[Long] [OT] That Big Shadow Over Your Shoulder, Part 1, was Re: [Coco] OS Vulnerabilities
bathory at maltedmedia.com
Sun Feb 29 09:57:09 EST 2004
Woke up this mornin', 'bout the break of daaayy....
...and had to finish some thoughts. This is getting too long (my fault!),
so I'll just put these down & be done with it & leave it back to CoCo
At 10:04 PM 2/28/04 -0800, Neil Morrison wrote:
>IMO, Word Perfect 5.1 for DOS is much more of a standard. A very
>large number of programs can handle that format, and there was once a
>Unix version. Even MS Word can read/write it.
WordPerfect? DOS? Well, that's just kind of retro. :) But we're a retro
group, aren't we?
<read or ignore at your pleasure>
Still, it does once again bring up that interesting dichotomy -- that there
are at least two kinds of standard: what a standards body asserts and what
is actually a de facto standard.
MSWord is a de facto standard, but it's not a standards-body standard. And
here is that hateful truth that none of us are really comfortable with:
It's the former that actually matters. (But, recognizing their need for
legitimacy, Microsoft has spent considerably more time in the past few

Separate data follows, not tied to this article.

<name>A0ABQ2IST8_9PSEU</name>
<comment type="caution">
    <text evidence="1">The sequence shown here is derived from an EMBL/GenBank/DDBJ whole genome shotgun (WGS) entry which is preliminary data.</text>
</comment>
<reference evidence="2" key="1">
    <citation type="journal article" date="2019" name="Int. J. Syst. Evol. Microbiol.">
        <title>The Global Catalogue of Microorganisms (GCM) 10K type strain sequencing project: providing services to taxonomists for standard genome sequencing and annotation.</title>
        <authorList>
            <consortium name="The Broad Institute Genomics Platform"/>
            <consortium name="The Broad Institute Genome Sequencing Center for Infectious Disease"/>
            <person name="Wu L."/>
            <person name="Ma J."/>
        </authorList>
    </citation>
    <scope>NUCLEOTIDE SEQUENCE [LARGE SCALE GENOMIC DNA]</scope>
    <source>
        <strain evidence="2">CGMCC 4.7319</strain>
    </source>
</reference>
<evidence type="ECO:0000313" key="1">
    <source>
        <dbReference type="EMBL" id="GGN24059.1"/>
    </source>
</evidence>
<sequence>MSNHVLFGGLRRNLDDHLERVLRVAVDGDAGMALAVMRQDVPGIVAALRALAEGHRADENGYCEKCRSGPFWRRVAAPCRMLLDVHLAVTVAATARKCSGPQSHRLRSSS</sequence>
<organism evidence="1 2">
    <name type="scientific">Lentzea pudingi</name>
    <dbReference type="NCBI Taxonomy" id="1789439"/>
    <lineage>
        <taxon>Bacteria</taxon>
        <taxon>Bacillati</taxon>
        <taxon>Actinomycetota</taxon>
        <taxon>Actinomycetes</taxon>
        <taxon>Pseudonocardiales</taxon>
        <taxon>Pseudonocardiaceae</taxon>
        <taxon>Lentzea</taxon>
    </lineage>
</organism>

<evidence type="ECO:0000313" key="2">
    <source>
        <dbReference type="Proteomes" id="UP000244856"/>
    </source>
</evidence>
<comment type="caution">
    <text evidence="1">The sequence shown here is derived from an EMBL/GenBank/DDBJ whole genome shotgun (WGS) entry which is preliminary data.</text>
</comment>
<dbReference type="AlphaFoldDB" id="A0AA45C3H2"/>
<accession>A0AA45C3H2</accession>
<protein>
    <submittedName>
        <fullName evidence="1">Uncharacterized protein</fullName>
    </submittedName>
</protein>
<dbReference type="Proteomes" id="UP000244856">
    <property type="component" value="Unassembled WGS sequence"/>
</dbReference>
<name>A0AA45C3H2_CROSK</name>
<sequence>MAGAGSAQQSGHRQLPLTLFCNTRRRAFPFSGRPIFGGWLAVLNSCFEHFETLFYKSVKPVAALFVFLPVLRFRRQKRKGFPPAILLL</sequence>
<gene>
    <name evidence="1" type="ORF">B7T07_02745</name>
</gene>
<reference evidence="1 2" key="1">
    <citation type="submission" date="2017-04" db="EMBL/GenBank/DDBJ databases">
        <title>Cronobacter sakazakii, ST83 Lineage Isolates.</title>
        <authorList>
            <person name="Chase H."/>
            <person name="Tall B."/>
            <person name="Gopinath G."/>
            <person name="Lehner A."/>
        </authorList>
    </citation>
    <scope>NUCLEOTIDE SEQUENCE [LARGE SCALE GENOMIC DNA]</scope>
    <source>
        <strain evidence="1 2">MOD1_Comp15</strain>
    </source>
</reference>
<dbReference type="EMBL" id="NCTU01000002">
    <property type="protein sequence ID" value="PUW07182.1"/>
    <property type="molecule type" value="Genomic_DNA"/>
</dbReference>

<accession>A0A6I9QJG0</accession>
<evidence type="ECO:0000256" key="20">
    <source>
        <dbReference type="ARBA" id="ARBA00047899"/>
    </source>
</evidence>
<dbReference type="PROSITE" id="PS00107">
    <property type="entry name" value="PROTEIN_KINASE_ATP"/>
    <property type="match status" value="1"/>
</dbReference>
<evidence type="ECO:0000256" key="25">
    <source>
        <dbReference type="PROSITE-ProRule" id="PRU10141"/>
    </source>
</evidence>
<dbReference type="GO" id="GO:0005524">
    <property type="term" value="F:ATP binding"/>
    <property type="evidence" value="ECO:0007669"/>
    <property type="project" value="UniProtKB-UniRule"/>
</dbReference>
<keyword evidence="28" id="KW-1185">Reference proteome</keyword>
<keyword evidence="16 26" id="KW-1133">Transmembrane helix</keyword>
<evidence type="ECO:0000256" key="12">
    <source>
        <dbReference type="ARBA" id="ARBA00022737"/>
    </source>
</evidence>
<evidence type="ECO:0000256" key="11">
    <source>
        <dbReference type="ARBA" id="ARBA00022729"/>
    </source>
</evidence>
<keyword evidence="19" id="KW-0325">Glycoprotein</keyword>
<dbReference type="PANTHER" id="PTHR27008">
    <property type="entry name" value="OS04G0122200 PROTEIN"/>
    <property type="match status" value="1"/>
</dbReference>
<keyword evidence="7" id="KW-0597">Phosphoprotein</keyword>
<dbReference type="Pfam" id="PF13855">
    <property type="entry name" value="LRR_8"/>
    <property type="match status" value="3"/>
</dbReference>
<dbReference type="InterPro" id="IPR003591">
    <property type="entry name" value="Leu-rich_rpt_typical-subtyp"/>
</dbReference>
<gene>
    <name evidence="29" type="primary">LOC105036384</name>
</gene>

years both participating in and lobbying standards bodies; case in point
for another discussion: SOAP.)
Mac led the world out of the command-line interface to the graphical
interface. No, they didn't invent it, but that didn't matter. And Microsoft
actually gave the world that graphical interface. Yes, they stole it from
Apple, but that didn't matter. (One Mac user even said, in a fit of
sourness, that "we all use Apples now". Alas, you *can* rewrite history --
at least the history of perception in the tradist's theocracy.)
The world is full of spurned technologies and rewritten history. Who would
have guessed that it wasn't information or computer technology, the stuff
we did on the CoCo, but good ol' *shopping* that put a computer in every
American home, and living-room-style entertainment that has kept it there?
But back to your specific comment: As a writer, I would never dream of
handing a WordPerfect DOS document to a business round-robin discussion or
shared edit or editor or publisher. I wouldn't do it because it's not used
and, more important to me, because I'd lose the account since I wouldn't be
perceived as up to speed with business technology. Even with everyday users
-- who were not there during the computer rev-o-lu-tion of the 1970s/80s --
a WordPerfect DOS document would be utterly useless, and an embarrassment
to them because I'd be shoving the appearance of geekdom in their faces.
As for Alex's comment about PDF/PS. Yes, PDF documents are useful for final